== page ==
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Oni v. Oni

Court of Appeals of Georgia, First Division

June 26, 2019

ONI
v.
ONI.

          BARNES, P. J., MERCIER and BROWN, JJ.

          Barnes, Presiding Judge.

         Adedamola Alagoke Oni, M.D. (Dr. Oni) appeals from an order depriving him of custody of minor twins that he adopted after their biological mother, Cassondra Oni (Ms. Oni), surrendered her parental rights to the children. Because the trial court impermissibly relied upon its equity jurisdiction in ruling on the custody issue, we reverse the judgment and remand the case.

         This is the third appearance of this case before this Court. The first two appearances are set out at Oni v. Oni, 323 Ga.App. 467 (746 S.E.2d 641) (2013) (physical precedent only) (hereinafter, Oni I), and Oni v. Oni, 336 Ga.App. 278 (784 S.E.2d 112) (2016) (hereinafter, Oni II). For purposes here, we recite the following background.

After meeting in 2009, Dr. Oni and Ms. Oni[1] began a [romantic] relationship. They discussed the possibility that Dr. Oni would adopt the twins, who were not his biological children. In April 2010, Ms. Oni and her then three-year-old twins moved into Dr. Oni's home. One month prior to that, in March 2010, Ms. Oni and the twins' natural father had surrendered their parental rights to facilitate the twins' placement for adoption. Notably, the surrender documents executed by Ms. Oni stated, inter alia, that she agreed that Dr. Oni "may initiate legal proceedings for the legal adoption of the children without further notice to me. I do, furthermore, expressly waive any other notice or service in any of the legal proceedings for the adoption of the children." A final decree of adoption was granted to Dr. Oni on August 24, 2010.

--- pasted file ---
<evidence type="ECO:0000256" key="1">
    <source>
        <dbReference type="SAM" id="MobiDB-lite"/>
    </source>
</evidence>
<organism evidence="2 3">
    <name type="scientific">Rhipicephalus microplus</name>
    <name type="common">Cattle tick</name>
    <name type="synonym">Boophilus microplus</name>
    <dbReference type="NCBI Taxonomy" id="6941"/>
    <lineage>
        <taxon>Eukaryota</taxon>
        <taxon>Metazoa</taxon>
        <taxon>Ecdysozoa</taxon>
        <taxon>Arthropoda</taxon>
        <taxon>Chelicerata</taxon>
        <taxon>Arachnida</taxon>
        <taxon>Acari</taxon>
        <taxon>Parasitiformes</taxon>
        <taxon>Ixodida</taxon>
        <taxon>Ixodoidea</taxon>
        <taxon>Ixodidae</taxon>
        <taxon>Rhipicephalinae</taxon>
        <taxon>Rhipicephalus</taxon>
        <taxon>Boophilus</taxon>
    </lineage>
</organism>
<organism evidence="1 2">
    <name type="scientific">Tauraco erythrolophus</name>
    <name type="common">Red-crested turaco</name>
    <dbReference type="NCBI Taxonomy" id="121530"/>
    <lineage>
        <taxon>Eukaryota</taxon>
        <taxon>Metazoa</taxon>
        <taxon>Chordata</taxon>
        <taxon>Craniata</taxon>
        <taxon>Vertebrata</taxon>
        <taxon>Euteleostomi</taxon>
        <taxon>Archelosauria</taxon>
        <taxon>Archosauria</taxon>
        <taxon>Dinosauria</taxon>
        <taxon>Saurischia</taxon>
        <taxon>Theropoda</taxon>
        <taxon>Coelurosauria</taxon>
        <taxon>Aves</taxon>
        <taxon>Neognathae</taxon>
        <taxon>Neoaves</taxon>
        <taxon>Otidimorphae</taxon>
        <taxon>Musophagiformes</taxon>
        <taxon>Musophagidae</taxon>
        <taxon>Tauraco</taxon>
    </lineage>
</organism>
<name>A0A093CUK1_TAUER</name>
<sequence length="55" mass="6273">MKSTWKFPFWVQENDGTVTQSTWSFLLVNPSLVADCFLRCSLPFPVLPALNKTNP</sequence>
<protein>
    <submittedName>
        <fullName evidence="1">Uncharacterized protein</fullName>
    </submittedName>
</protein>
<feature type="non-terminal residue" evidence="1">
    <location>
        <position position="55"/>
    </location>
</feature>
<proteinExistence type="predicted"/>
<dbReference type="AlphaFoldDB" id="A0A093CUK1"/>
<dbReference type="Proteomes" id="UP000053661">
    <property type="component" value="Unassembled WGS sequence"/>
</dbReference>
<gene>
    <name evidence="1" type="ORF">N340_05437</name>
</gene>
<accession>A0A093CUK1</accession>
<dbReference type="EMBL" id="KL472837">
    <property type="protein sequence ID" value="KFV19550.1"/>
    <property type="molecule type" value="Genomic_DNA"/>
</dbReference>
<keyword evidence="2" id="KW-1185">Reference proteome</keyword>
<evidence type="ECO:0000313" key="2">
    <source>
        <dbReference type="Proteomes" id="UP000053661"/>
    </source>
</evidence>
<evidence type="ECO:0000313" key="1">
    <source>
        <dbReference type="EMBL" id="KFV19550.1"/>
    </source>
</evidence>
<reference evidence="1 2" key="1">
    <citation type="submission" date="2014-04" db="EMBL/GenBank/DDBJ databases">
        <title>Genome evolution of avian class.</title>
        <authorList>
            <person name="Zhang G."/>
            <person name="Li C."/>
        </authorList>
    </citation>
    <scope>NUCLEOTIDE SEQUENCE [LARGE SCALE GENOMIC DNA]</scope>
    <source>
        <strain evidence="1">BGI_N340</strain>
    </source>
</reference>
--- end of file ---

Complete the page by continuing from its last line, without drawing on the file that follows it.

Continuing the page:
(Footnotes omitted.) Oni II, 336 Ga.App. 279, citing Oni I, 323 Ga.App. at 467-468. Nearly a year later, and with the relationship between Dr. Oni and Ms. Oni having ended, Ms. Oni filed a motion on July 1, 2011 in Fulton County Superior Court to set aside the adoption. Oni I, 323 Ga.App. at 468-469. Dr. Oni countered that the motion to set aside the adoption decree was statutorily time-barred. Id. at 469 (1). The trial court rejected Dr. Oni's contention, and granted Ms. Oni's motion to set aside the adoption. Id. at 469. Also, the trial court granted temporary custody of the twins to Ms. Oni. Id. at 470 (1).